Open Letter: Reza Khandan Echoes Public Support of an Ailing Farhad Meysami

Human Rights Activists News Agency (HRANA)- Imprisoned civil rights activist Reza Khandan has published a letter calling attention to fellow activist Farhad Meysami’s mistreatment by prison authorities, who are reportedly unmoved by the steep decline of Meysami’s health since he declared hunger strike on August 1st.

Since forcibly taking Meysami to the prison clinic on September 26th, prison authorities have kept him in quarantine-like conditions, restricting all of his contacts with the outside. In protest of his arrest, as well as authorities’ refusal to appoint the lawyer of his choice, Meysami has already been on hunger strike for more than 75 days.

Medical doctors, publishers, bookshop owners, and university graduates numbering 1400 in all have published an open letter raising their own concerns over Meysami’s condition and pleading for his immediate release. The voices of two teachers incarcerated at Evin also got behind what has become a burgeoning public campaign for, at the very least, Meysami’s transfer to an outside medical facility.

The full text of Khandan’s letter, translated into English by HRANA, is below:

Dear Compatriots,

Fellow human rights activists,

It has been 75 days since Dr. Farhad Mesyami started his difficult and worrisome hunger strike. Three weeks ago, he was forcibly transferred to the prison clinic from the general ward. Reportedly on orders from the prosecutor’s office, and with the cooperation of the clinic’s director, prison officials have repurposed the clinic into a security detention unit where patient spaces can be used as solitary confinement cells.

Currently, Farhad Meysami is being held in one of those rooms under tight security controls. In his frail state he has reportedly been subjected to inhumane treatment whereby, against his will and without the presence of family or a lawyer, he was strapped to a bed and given injections.

In these instances, we must hold accountable not only judiciary authorities but also the Ministry of Health and the President himself, who has sworn to protect the rights of the people.

Moreover, we must advocate that medical professionals be held accountable, those who have in an unprofessional and unprincipled manner taken action against the will of the patient, heeding any and all orders [from authorities], however unethical they may be.

Farhad Meysami’s health and life is at risk now more than ever, and it is urgent he is transferred to a hospital outside the prison for medical care.

Reza Khandan, October 14, 2018, Ward 4 of Evin Prison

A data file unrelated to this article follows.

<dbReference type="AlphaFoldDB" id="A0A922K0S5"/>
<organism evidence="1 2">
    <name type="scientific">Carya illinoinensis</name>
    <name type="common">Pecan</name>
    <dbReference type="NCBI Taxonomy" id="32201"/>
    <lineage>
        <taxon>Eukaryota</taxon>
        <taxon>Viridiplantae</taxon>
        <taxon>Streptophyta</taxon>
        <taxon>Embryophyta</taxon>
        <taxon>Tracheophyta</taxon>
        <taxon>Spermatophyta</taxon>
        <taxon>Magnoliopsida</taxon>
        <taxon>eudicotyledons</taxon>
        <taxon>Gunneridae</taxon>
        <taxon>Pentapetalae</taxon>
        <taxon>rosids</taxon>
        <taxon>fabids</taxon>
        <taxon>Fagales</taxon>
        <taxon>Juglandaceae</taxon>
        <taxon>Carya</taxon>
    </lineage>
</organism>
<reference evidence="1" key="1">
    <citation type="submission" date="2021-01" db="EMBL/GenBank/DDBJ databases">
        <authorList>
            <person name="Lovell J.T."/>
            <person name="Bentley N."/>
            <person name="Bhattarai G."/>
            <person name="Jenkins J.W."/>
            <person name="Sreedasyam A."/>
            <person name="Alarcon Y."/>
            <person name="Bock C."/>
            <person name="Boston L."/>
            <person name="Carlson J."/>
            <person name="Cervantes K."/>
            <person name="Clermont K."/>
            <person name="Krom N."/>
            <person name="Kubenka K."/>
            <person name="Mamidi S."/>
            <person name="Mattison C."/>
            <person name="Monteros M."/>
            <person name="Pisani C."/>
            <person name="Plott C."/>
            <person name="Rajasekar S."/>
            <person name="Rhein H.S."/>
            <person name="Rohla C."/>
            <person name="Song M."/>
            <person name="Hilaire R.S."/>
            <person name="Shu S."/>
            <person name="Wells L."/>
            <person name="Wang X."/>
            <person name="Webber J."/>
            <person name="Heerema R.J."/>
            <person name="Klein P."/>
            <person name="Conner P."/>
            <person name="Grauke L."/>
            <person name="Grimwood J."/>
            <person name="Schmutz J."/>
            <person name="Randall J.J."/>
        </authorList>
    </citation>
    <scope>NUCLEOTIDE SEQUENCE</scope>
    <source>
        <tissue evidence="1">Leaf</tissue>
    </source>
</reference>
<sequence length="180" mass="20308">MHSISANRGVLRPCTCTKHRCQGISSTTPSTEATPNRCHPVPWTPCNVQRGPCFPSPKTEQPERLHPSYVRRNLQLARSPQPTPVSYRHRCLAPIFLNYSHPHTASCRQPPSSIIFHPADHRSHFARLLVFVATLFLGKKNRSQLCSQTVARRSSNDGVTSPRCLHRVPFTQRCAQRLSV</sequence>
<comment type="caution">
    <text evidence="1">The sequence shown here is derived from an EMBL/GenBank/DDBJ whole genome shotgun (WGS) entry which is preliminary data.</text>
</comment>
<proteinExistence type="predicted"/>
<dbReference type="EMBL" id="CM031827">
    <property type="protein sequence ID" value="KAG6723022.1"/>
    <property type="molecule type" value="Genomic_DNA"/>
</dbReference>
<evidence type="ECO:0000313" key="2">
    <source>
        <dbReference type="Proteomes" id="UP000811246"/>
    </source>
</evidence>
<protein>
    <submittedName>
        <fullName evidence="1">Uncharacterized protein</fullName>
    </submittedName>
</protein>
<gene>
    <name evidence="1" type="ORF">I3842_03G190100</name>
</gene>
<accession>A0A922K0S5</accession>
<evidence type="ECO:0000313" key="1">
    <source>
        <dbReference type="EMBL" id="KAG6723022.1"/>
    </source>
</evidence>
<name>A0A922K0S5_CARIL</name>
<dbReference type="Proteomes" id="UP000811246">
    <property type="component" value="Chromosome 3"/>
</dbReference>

Reza Khandan Khandan was arrested in his home by security forces on September 4, 2018, before being charged in Branch 7 of the Evin Prosecutor’s Interrogation office. He was summoned to Branch 15 of the Revolutionary Court on October 5th but refused to attend as an act of protest against the unlawfully late subpoena.

Narges Mohammadi Back in Evin Prison after Hospitalization

Human Rights Activists News Agency (HRANA) – Narges Mohammadi, imprisoned deputy head of Iran’s Center for Supporters of Human Rights who had been transferred to Imam Khomeini hospital on August 13th due to her grave health condition, has been sent back to Evin Prison.

Taqi Rahmani, Mohammadi’s husband, released a statement to announce his wife’s return to prison: “Narges needs sick leave to continue her treatment,” Rahmani wrote. “Yesterday, her children were waiting for their mother to call, and the call never came. She has the right to treatment.”

Mohammadi had previously been hospitalized on June 30th, and shortly after undergoing surgery was sent back to Evin on July 5th. On August 6th, prison authorities denied her transfer to see a neurological specialist outside the prison.

According to Mohammadi’s lawyer Mahmood Behzadirad, her requests for conditional medical release are consistently denied. Four years remain of the ten-year sentence she is currently serving.

Mohammadi was sentenced in Tehran’s Revolutionary Court in May 2016 to two concurrent imprisonments of ten and six years. Mohammadi reported that the trial judge displayed an openly hostile attitude toward her while endorsing the allegations of the Ministry of Intelligence. The ten-year sentence stemmed from a charge of “forming a society to disrupt national security,” for campaigning to end capital punishment in Iran. Her six-year sentence was for “organizing and colluding against national security” and “propaganda against the regime.”

Among the pieces of evidence used against her on the latter counts were her media interviews, participation in peaceful protests supporting prisoners on death row, her correspondence with fellow activists like Nobel Peace Laureate Shirin Ebadi, and her 2013 meeting with former European Union Foreign Policy Chief Catherine Ashton.

Branch 36 of Tehran’s Appeals Court confirmed Narges Mohammadi’s sentence in the Fall of 2016. In May 2017, Iran’s Supreme Court refused to appeal the decision.